4.11.2009

Three Days Until Edge

Edge Play: High risk BDSM play which may fall outside the lines of safe and sane but are still consensual, including physical threat (guns, knives or breath control), emotional threat (phobias, past traumas, or childhood memories), or activities which challenge social taboos.

What is emotional edge play and what makes it so damn fascinating?

I have been fascinated by edge play since before I had a name for what my first husband was “doing to me”…I thought he was nuts. Why would anyone want to “get in my head”, “mess with my mind”, “torture me” with words? And then I realized he was getting off on it. The interplay between us when I was devastated…a horrifyingly, ugly, emotional mess…think tears and snot and well, worse than that without the graphic detail…really did it for him. And in a way, I suppose it did it for me as well, because I still think about those times, more than anything else we did together.

At the time, I hated him.

There are nights…the intensity is all I can think about.

No one has ever made my heart pound so hard, no one has ever fucked my mind so totally. It was a rollercoaster ride that cannot be explained but only experienced.

So back to the question, what is emotional edge play?

There are hundreds of definitions if you use a search engine, but in my mind it is the creation of an emotional state using past or current emotional stressors that is then toyed with, manipulated, through the power exchange. It is the ability to take someone to the brink of fear or anger or jealousy and then tip them over the edge while still holding onto them. It is actions and words that provoke a huge emotional reaction.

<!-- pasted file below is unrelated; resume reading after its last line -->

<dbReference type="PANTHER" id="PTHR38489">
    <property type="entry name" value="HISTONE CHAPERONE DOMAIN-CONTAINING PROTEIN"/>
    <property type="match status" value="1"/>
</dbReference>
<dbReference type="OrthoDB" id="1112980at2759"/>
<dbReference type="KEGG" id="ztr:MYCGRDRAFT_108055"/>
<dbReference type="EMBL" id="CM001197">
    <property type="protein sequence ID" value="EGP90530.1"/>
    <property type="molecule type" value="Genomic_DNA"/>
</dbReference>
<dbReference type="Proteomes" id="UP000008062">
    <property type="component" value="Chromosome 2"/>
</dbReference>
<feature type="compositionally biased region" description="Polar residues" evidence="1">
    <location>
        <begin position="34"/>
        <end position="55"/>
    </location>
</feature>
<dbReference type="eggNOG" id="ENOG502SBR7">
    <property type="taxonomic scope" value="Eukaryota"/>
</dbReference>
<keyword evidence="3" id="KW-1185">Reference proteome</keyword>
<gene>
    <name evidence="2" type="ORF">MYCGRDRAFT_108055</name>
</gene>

Edge Play is not for novice players. Really. This is not the stuff you do on Saturday night for shits and giggles because the results can be far reaching.


Edge written by Roxy Harte

For the ménage of Autumn, Jonas, and Michael, their SM play is dark and dangerous, and for one sadism isn't a game at all…it's an illness.

BUY IT on Tuesday April 14th!

1 comment:

Julia Smith said...

Thanks for the personal post today, Roxy. To be honest, having trained at film school, I think pretty much all actors and directors take part in this Edge Play. They head into a project like partners in a consensual BDSM encounter. The actor places his trust in the director, and gives consent to allow the director to do or say whatever it takes to get the right emotions on film.

I dealt with a male rape scene for my fourth year film, and had to speak to my professor about how badly I felt, asking my actor to go to the places I needed him to go. But my professor assured me that the actor would not agree if I did not have his consent.

However, since I know personally that I seem to have an ease in getting people to get excited about what I'm excited about, I felt ill at ease with the 'consent'. Maybe I was just coercing my actor by that strange persuasive power I have. It's really taken me about 15 years to realize my professor was right. LOL! That sounds so typical, doesn't it?

But reading about English actor Richard Armitage agreeing to be waterboarded for a scene in 'MI-5' ('Spooks') last year finally made it all settle in my mind. Actors like to go to that edge. It doesn't matter that waterboarding is a recognized torture and that it's known to make everyone crack. He wanted to experience it in a 'safe' environment on set. His choice. My professor was right.

The actor hated it and nearly flipped out, by the way. But the whole thing could have been stopped at any time by that actor, so there you go. It was more important for him to be taken to the begging-for-it-to-stop place, ultimately.